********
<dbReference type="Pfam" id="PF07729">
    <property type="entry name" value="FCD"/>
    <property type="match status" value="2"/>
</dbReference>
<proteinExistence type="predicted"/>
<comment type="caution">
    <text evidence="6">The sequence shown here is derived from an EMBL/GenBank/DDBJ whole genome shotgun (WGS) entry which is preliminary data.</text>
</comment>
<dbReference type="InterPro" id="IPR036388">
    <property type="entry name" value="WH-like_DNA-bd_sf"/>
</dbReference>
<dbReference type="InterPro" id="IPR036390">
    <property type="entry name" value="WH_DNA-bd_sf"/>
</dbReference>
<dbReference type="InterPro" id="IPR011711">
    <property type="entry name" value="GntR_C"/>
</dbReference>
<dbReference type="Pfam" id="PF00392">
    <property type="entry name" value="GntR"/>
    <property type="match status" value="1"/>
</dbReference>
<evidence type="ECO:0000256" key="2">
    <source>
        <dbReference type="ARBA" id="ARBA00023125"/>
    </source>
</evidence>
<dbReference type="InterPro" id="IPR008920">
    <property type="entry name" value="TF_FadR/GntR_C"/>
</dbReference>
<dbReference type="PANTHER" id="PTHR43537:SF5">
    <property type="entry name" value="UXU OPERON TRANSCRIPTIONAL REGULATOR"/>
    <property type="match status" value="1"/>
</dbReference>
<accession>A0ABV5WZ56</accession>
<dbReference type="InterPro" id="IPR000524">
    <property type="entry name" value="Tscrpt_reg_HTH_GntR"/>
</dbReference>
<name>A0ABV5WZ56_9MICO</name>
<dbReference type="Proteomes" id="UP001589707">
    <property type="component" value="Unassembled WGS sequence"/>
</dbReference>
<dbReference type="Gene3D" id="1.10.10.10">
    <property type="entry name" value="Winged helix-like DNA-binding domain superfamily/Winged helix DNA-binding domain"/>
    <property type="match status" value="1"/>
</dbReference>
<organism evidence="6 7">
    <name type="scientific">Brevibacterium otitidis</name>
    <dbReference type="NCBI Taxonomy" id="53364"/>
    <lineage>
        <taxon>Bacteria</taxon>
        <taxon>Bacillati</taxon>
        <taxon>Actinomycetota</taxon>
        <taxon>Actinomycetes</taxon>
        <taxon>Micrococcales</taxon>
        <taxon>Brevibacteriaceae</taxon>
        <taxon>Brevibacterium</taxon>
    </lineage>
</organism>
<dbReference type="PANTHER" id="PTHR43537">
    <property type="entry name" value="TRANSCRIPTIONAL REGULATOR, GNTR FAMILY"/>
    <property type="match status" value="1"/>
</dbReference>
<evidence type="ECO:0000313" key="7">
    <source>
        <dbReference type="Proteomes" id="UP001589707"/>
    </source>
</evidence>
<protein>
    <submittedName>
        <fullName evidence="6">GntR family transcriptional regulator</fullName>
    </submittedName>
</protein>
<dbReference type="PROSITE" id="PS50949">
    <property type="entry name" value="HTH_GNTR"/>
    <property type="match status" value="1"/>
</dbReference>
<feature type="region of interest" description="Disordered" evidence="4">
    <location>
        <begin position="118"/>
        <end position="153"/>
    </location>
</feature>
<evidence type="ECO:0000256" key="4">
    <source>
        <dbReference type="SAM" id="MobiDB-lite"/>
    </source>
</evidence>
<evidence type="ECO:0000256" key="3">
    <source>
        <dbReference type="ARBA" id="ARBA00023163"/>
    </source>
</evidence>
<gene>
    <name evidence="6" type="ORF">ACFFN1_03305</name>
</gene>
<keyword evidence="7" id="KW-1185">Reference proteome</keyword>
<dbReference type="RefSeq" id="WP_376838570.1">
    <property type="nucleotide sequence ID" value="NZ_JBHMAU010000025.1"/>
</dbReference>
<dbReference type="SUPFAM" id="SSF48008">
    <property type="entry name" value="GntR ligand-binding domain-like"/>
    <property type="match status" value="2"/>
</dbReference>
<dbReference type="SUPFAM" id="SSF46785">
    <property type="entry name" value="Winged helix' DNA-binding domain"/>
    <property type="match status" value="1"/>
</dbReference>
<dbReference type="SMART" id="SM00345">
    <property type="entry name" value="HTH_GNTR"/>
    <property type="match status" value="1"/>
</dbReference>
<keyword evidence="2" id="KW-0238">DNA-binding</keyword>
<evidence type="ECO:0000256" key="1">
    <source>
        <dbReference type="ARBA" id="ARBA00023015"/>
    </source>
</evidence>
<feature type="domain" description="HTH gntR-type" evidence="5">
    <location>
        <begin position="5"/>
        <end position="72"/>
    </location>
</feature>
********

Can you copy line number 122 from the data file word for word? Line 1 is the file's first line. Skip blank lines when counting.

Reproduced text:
    </location>